City voters will narrow down the mayor's race to two candidates on Sept. 8, and eight of the city's 19 wards will have city council primaries.

That day, we'll find out which challenger will survive to take on Frank Jackson in November, and the size of the Jackson and anti-Jackson vote totals. (I simply cannot imagine a late-breaking scandal so ruinous that it could knock the mayor out of finishing first or second.)

Here are the websites of the candidates running against Jackson: Bill Patmon, Laverne Jones Gore, Kimberly Brown, and Robert Kilo. My money is on Patmon to make it through the primary. His 12 years on city council give him some name recognition and the best credentials in the race. (He's also tweeting.)

For the city council races, the best source is Plain Dealer reporter Henry Gomez's Inside Cleveland City Hall blog. Though little of his reporting has made the paper's print edition, Gomez is working hard covering those eight primaries. Here's a complete set of links to his coverage so far. (And here's a ward map, if it helps you follow along. The wards with a primary are 2, 4, 5, 6, 8, 10, 14 and 18.)

The most intense race is in Ward 14, where councilmen Joe Santiago and Brian Cummins are running against each other thanks to redistricting, and a former councilman, Nelson Cintron, is trying to make a comeback. The near West Side ward includes Clark-Fulton, a neighborhood with a lot of Hispanic residents. Cummins hopes Santiago is weakened by the controversies during his term on council: he supported bars that people living nearby wanted shut down. Cintron, whom Santiago unseated in 2005, joined in the recall effort against his archrival two years ago.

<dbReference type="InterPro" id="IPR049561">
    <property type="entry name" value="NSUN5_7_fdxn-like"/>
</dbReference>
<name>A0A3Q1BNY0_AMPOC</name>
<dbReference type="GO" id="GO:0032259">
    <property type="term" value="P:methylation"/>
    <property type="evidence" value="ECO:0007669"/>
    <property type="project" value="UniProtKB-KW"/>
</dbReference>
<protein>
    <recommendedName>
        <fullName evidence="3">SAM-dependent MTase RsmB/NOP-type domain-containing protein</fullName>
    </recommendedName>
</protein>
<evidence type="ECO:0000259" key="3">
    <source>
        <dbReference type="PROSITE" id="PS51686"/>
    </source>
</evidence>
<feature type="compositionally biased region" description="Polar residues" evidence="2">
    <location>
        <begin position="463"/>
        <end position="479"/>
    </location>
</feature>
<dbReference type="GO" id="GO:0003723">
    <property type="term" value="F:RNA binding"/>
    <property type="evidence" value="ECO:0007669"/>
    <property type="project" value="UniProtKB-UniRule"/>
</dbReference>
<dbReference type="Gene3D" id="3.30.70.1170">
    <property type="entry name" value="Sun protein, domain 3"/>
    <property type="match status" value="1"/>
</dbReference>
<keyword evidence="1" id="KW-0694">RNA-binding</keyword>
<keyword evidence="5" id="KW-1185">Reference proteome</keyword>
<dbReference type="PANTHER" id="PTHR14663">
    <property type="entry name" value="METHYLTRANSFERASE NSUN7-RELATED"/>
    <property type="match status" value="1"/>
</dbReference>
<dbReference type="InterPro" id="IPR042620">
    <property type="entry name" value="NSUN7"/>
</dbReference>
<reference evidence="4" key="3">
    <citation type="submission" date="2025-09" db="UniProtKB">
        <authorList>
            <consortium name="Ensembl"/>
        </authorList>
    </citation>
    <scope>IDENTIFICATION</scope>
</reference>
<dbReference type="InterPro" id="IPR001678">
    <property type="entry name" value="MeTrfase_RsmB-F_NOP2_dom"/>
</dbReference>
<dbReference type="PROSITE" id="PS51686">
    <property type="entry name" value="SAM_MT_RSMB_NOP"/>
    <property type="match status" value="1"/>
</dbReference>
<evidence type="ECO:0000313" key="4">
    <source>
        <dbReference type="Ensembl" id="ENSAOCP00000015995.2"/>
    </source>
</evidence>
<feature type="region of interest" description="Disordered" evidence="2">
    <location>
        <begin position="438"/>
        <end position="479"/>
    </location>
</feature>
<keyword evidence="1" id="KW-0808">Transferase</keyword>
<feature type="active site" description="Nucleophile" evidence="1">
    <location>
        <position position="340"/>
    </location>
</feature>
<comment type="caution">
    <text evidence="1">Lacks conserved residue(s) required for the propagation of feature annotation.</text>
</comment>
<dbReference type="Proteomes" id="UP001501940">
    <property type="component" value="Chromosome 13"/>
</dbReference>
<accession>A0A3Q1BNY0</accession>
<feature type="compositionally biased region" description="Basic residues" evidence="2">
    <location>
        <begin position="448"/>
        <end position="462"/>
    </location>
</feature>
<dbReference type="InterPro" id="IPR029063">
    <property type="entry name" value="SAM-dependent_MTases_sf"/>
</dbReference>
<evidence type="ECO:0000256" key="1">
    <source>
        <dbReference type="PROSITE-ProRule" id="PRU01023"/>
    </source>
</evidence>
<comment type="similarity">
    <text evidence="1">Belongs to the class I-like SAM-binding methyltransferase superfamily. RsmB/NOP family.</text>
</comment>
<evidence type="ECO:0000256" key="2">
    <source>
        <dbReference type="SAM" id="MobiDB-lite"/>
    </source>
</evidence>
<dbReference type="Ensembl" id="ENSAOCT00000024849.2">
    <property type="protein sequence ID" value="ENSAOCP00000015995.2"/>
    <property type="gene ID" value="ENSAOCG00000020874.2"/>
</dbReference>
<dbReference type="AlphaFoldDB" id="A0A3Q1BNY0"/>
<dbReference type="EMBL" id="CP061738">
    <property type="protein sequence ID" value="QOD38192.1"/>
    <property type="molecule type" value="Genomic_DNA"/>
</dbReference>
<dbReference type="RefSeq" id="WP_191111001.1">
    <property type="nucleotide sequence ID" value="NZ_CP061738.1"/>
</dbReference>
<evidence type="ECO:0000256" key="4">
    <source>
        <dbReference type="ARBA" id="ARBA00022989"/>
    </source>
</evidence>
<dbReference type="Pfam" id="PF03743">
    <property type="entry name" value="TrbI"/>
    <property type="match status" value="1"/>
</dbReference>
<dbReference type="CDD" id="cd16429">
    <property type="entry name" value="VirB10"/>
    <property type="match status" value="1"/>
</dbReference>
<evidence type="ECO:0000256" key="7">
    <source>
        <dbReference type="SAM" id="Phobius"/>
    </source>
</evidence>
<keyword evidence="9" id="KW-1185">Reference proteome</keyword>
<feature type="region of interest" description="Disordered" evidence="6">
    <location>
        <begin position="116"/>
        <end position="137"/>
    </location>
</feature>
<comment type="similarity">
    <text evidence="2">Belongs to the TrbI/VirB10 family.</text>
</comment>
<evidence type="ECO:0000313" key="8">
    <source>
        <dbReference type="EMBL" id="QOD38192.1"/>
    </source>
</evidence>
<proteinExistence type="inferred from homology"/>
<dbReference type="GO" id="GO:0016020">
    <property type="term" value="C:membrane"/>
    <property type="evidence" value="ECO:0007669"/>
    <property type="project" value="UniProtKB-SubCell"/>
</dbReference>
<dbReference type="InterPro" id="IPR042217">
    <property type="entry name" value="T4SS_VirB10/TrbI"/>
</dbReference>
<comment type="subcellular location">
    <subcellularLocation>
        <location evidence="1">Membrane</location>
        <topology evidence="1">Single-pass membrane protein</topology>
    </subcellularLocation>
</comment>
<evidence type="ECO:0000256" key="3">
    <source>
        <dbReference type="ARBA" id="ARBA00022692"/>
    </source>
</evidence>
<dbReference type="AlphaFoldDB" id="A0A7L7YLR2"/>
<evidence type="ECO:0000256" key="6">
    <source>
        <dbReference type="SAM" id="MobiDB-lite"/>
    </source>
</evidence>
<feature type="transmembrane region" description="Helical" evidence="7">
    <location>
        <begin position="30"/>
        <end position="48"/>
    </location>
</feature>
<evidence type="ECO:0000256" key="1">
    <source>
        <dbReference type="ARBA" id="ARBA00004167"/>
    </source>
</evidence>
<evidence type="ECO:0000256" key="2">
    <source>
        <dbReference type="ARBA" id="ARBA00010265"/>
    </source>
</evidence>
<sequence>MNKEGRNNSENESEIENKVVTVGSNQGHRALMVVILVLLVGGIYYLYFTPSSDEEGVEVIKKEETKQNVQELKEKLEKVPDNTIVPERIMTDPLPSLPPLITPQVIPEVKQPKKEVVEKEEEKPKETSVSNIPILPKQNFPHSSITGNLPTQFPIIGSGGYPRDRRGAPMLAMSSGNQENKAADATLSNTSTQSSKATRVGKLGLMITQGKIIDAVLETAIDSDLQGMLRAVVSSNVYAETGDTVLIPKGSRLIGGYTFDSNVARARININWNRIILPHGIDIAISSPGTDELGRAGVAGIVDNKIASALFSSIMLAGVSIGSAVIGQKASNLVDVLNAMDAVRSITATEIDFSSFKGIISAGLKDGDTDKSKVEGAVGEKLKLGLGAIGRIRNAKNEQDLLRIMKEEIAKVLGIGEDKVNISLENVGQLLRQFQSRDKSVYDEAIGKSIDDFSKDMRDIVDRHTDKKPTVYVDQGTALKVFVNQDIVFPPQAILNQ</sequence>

The strangest race is in Ward 6, a weirdly gerrymandered East Side ward that includes the Buckeye-Shaker neighborhood. Incumbent Mamie Mitchell is trying to fend off four challengers, a couple of whom have rap sheets. Her feistiest challenger is John Boyd, who murdered a man while robbing a gambling house in 1973, when he was 16. She defeated him in a special election last year. Another challenger, Alvin Thompson, was convicted of gross sexual imposition involving his ex-wife in 1999. He says he didn't do it, and showed Plain Dealer reporters a doctor's note suggesting he was impotent and thus incapable of the crime.

The most dramatic comeback attempt is in Glenville's Ward 8, where former state senator and city councilman Jeff Johnson is trying to return to politics 10 years after going to prison on an extortion conviction. He's one of three candidates challenging Shari Cloud, who was appointed to the council seat a few months ago, when Sabra Pierce Scott resigned. She'll have support from council president Martin Sweeney. Roldo Bartimole recently wrote about his memories of Johnson and suggested he could add "sparkle" and "vision" to city council.

Speaking of big personalities, Zack Reed is running in a new ward -- Ward 2 in the city's southeast -- trying to stay on council even though his old ward got sliced up in redistricting. Six others want the job too. It's an open seat, because former councilman Robert White was convicted of bribery, and the guy appointed to replace him, Nathaniel Wilkes, isn't running. Wilkes won't endorse Reed, which will help keep the race competitive.

Lots of people want to represent South Collinwood's Ward 10. Former state Rep. Eugene Miller, who was appointed when Roosevelt Coats resigned this year, faces six challengers. Longtime councilman Ken Johnson and council president Martin Sweeney each face two opponents, and one-term incumbent Phyllis Cleveland has three.